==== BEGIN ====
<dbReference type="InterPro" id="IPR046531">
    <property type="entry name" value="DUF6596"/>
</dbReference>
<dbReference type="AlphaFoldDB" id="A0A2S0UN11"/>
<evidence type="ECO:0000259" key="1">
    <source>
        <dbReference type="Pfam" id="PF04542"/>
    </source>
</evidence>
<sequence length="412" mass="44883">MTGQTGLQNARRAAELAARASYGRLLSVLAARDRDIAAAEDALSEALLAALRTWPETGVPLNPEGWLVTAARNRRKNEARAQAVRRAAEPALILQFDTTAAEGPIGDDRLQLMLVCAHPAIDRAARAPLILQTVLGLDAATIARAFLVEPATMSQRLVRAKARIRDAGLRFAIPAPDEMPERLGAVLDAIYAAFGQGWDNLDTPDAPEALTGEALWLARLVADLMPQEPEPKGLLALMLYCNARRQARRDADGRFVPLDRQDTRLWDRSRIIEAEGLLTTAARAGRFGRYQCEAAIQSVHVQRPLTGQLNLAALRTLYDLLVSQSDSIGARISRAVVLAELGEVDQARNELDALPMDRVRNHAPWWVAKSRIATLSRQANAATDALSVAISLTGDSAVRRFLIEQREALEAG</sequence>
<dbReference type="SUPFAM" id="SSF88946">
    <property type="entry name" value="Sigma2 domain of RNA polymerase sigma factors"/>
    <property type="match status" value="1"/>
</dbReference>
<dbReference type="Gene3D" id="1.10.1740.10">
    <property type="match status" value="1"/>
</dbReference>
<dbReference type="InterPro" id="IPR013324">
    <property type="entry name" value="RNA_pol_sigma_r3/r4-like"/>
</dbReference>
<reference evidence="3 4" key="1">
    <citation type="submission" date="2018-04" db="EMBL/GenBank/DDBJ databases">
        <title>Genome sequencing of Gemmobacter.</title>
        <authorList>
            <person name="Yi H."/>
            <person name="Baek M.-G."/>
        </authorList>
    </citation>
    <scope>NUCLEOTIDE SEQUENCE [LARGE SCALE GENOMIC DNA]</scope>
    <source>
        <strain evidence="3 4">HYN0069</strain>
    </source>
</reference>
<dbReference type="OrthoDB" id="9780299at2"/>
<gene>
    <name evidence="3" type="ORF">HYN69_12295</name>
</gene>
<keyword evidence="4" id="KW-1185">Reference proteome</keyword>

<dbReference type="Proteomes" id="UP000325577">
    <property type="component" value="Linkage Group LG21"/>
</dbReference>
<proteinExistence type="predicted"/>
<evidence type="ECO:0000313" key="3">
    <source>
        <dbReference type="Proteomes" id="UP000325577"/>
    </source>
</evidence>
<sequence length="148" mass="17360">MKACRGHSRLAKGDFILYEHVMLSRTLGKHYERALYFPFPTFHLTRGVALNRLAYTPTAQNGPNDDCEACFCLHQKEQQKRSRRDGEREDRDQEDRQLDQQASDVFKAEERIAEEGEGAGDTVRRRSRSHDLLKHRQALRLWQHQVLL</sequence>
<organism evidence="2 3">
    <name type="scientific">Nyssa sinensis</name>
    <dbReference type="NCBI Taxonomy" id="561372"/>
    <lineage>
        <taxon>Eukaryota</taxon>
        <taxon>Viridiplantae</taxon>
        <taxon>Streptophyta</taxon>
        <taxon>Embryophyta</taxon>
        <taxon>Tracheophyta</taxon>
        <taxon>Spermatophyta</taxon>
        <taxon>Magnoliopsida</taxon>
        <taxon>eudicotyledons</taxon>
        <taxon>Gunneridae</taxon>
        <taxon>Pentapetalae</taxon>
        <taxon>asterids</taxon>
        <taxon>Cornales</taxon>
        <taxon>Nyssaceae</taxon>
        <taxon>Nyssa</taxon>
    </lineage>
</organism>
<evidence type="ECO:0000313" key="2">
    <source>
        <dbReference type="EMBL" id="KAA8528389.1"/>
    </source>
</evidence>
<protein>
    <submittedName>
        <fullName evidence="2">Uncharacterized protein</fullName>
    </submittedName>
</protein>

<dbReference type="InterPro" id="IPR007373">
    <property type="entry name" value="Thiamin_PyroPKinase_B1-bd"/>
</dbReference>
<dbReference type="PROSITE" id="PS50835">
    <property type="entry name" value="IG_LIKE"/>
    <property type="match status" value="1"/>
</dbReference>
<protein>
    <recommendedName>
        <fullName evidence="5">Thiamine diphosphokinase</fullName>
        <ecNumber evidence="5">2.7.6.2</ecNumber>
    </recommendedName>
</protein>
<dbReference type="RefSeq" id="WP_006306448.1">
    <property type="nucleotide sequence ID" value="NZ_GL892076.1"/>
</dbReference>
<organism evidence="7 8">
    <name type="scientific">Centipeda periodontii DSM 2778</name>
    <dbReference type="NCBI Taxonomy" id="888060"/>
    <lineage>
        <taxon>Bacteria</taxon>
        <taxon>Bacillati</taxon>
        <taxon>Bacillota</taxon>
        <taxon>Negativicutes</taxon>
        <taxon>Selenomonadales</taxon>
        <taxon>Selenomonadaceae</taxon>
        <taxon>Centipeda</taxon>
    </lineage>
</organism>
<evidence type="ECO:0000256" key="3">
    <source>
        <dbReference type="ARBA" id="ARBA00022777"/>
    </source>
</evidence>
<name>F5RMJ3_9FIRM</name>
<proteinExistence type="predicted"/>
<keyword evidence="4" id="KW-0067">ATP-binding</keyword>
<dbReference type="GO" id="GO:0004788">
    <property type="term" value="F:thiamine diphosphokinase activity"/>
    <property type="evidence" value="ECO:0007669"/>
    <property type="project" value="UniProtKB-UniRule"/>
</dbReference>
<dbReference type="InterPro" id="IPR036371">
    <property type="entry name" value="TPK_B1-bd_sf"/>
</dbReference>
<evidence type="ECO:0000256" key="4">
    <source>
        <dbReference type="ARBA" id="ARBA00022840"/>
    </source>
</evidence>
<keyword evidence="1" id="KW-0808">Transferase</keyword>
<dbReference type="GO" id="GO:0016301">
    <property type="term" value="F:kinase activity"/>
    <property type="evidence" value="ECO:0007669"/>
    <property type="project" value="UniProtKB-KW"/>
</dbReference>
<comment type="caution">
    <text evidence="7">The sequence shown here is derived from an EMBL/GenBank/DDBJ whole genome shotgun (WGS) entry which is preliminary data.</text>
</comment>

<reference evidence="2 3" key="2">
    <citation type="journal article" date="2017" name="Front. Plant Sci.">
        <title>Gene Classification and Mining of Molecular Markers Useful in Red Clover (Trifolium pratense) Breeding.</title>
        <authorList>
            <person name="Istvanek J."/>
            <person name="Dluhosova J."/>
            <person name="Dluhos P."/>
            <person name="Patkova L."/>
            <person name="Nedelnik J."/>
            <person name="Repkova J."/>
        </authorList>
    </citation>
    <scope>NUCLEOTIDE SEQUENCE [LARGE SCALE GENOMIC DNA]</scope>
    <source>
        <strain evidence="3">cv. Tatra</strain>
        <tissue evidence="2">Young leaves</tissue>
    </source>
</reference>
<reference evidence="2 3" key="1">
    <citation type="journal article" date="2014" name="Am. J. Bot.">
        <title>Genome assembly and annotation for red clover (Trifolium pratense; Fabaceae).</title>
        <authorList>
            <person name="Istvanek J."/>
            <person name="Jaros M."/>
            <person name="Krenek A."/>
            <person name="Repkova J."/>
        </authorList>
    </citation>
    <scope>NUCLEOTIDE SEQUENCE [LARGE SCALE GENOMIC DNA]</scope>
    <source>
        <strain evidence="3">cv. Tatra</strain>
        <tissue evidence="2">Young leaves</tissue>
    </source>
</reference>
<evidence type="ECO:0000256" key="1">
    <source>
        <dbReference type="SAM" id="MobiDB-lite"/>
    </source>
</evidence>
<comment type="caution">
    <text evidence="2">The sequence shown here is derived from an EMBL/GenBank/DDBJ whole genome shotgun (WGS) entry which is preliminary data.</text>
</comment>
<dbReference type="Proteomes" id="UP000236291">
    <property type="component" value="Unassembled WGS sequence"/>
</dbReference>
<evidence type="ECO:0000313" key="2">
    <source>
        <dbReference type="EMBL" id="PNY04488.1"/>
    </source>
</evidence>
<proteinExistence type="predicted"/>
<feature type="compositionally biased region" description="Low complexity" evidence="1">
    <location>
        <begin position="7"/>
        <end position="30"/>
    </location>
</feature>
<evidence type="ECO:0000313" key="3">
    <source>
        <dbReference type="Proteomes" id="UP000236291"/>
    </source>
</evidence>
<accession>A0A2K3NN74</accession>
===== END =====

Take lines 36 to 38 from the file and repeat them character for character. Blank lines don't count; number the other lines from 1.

    <name evidence="3" type="ORF">HYN69_12295</name>
</gene>
<keyword evidence="4" id="KW-1185">Reference proteome</keyword>